Perugia is the capital city of Umbria, it is relatively unknown compared to neighbouring Assisi and the famous towns of Tuscany. Its absence from the tourist radar and large centro storico (historic centre) mean that it is not crowded with visitors, making a visit to Perugia all the more enjoyable.
There are lots of interesting things to see in Perugia, the Underground City, the National Gallery of Umbria, Perugino’s frescoes in the Collegio del Cambio, the Piazza IV Novembre, the Etruscan Gate, the Etruscan Well, Raphael’s fresco in San Severino and the Oratorio di San Bernardino di Siena, a church with with a beautifully carved facade. You can buy a single ticket that gives you access to the National Gallery, the Collegio del Cambio, the Etruscan Well and San Severio, the other places can be seen without an entrance ticket. You see all this and more by following the Perugia City Walk in my book, Circular Walks On The Tuscany Umbria Border, available as an e-book from Amazon.
The Underground City
This is all that remains of the papal fortress, the Rocca Paolina. When Pope Paul III took over Perugia he built his fortress directly over the houses of the previous rulers, the Baglioni family. The roofs were removed and huge brick vaults were built over the top, creating storerooms and, I assume, dungeons to put the Pope’s enemies in. The architect also moved an Etruscan gate, the Porta Marzia, and incorporated it into the lower wall of the fortress.
The National Gallery Of Umbria
Located on the third floor of Palazzo dei Priori, the National Gallery of Umbria houses a fine collection of art with works by Duccio di Buoninsegna, Gentile da Fabriano, Fra’ Angelico, Piero della Francesca, Pinturicchio and Perugino. In addition, one of the rooms is frescoed with a medieval city scape of Perugia that shows fortified towers similar to those in San Gimignano in Tuscany.
Collegio del Cambio
Also located in the Palazzo dei Priori (separate ground floor entrance), the room of the Collegio del Cambio (money changers guild) has Perugino’s finest fresco in Perugia. Covering four walls and the ceiling, the fresco juxtaposes figures from classical history with those from the bible set against unmistakably Umbrian landscapes.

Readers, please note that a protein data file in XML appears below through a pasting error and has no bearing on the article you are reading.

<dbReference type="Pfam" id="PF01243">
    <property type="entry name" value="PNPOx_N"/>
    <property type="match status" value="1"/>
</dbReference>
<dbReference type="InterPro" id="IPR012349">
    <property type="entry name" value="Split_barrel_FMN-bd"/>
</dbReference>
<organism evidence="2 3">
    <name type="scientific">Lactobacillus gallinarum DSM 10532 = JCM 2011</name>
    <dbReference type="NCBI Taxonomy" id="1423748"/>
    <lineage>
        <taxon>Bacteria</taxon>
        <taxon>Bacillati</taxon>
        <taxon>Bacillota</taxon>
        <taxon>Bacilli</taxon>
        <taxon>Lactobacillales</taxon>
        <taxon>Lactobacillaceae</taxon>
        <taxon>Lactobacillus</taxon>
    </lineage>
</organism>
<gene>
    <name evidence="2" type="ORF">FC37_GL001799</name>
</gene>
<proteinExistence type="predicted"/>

Piazza IV Novembre
The unfinished side of the Duomo and the end of the Palazzo di Priori face each other across Perugia’s main square, Piazza IV Novembre, the centre is dominated by the Fontana Maggiore, a medieval fountain that was supplied by a specially built aqueduct. The panels of the fountain are carved with scenes from Aesop’s Fables, zodiacal signs and labours of the month as well as scenes from the bible.
A short walk past the front of the Duomo takes you to the Pozzo Etrusco, or Etruscan Well. It is unknown how deep this massive structure is as it has become partially filled with rubble. You can stand on a bridge across the well (six people at a time) and admire the Etruscan’s engineering techniques.
Raphael’s Fresco In San Severo
Another short walk takes you to the church of San Severo where you will find a fresco by the young Raphael. In fact, he only completed the top half of the painting before being called away to work in Siena, Florence and Rome, never to return. After his death, his elderly teacher, Perugino, completed the fresco but if you compare it to the frescoes in the Collegio del Cambio he was clearly past his prime.
The Etruscan Gate
The north entrance to the centro storico is through a massive Etruscan gate, the giant blocks in the lower wall are typical of Etruscan walls. If you look at the top of the gate you will see that the adopted son of Julius Caesar, Octavian, or Augustus Caesar had “Avgvstvs Pervsia” carved into the arch when he captured the city after a siege.
From here, it’s a few hundred metres to the medieval aqueduct, now a pedestrian walkway that takes you back up to the city centre. The aqueduct brought water from the nearby hills to the north of Perugia and supplied the Fontana Maggiore with water. The water must have been piped in a giant siphon because it would have flowed uphill at the end of the aqueduct.
Oratorio di San Bernardino
Carved by a Florentine sculptor, Agostino di Duccio, the facade of this church depicts scenes from the life of San Bernardino di Siena. Cleverly, the carvings change from relief (flat) at eye level, to a much more pronounced three dimensional shape as your eye travels upwards. This compensates for the effect of perspective and makes it easier to pick out details higher up.
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